Major US banks have received an influx of account opening requests following the recent bank failures of Silicon Valley Bank and Signature Bank. Treasury Secretary Janet Yellen has assured the public that their deposits will be protected, but also noted that this may not set a precedent for future bank failures. She explained that uninsured deposits would only be covered in the case of significant economic and financial consequences.
Small tech companies, venture capital firms, and entrepreneurs with working money made up most of Silicon Valley Bank’s clients, with 94% of its assets being uninsured. As a result of these failures, Congress is currently debating legislative ideas to prevent another similar collapse.
The impact of psychological banking in the digital age is also being examined, with regulators and decision-makers investigating how social media and digital messaging may have contributed to the crash of these mid-size banks. Additionally, the rise in web3 activity and the high market capitalization of cryptocurrencies have been pointed to as causes of the collapse, as both banks had extensive connections to the industry.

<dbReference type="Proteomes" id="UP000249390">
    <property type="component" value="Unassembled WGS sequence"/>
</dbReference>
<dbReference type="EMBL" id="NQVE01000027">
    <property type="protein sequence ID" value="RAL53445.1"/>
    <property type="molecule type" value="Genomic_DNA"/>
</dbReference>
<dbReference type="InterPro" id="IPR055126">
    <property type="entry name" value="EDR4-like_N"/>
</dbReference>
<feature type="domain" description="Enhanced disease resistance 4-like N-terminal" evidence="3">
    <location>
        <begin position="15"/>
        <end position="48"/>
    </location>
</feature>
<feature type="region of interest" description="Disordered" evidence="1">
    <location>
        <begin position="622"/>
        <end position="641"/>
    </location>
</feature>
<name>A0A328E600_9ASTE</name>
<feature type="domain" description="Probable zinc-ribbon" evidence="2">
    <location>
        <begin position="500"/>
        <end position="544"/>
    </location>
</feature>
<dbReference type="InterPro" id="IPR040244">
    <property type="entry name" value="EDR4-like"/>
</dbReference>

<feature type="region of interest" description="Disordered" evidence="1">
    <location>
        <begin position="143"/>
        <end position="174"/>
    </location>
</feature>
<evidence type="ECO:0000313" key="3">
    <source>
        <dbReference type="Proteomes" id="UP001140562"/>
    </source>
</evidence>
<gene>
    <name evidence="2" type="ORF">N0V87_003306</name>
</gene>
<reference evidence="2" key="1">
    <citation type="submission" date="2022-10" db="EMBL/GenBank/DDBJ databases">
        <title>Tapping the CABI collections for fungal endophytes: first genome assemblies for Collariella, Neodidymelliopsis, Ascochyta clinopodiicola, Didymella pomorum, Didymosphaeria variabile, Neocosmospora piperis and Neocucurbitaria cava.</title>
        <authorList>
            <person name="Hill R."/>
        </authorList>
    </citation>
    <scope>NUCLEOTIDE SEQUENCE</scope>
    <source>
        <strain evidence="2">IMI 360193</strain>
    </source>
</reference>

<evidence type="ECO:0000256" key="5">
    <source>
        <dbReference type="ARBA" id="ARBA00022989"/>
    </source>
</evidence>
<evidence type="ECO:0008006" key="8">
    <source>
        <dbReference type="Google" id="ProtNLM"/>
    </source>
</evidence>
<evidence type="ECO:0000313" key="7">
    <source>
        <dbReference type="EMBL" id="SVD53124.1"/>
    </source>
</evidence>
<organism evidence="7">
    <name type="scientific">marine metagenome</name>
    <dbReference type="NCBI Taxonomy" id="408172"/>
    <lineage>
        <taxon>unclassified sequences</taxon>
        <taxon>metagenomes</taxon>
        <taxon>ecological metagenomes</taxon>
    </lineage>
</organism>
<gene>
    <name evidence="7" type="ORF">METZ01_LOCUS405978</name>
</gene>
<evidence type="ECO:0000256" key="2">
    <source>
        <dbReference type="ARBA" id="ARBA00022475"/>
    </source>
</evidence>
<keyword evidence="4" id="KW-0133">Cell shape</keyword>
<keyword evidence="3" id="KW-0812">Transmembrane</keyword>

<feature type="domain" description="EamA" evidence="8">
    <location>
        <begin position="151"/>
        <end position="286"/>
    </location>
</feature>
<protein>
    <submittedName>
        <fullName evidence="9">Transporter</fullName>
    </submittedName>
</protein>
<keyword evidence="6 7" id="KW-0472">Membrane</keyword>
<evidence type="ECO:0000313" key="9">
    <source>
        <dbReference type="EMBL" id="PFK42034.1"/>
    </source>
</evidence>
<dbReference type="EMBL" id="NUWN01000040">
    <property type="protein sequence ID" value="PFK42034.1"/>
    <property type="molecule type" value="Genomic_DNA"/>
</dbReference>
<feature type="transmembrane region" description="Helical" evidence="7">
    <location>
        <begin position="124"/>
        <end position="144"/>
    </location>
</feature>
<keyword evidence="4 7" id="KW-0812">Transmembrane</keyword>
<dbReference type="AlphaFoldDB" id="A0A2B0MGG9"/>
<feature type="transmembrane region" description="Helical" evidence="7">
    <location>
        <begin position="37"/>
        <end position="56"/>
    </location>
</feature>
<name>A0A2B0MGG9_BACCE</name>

Senator Elizabeth Warren expressed her displeasure with the government’s involvement in the rescue of crypto platforms, and industry sources suggest that buyers of Signature Bank may be asked to divest in crypto verticals. As Yellen stated, “Our banking system remains sound and Americans can feel confident that their deposits will be there when they need them.”
As the banking situation in the US remains uncertain, it is possible that more individuals and businesses will turn to the crypto sector for financial security. However, the recent failures have highlighted the need for caution and regulation within the industry. Meanwhile, large US institutions, including JPMorgan Chase & Co, Citigroup Inc, Bank of America Corp, and Goldman Sachs, intervened to save First Republic Bank with $30 billion in funding after its shares tumbled through the week.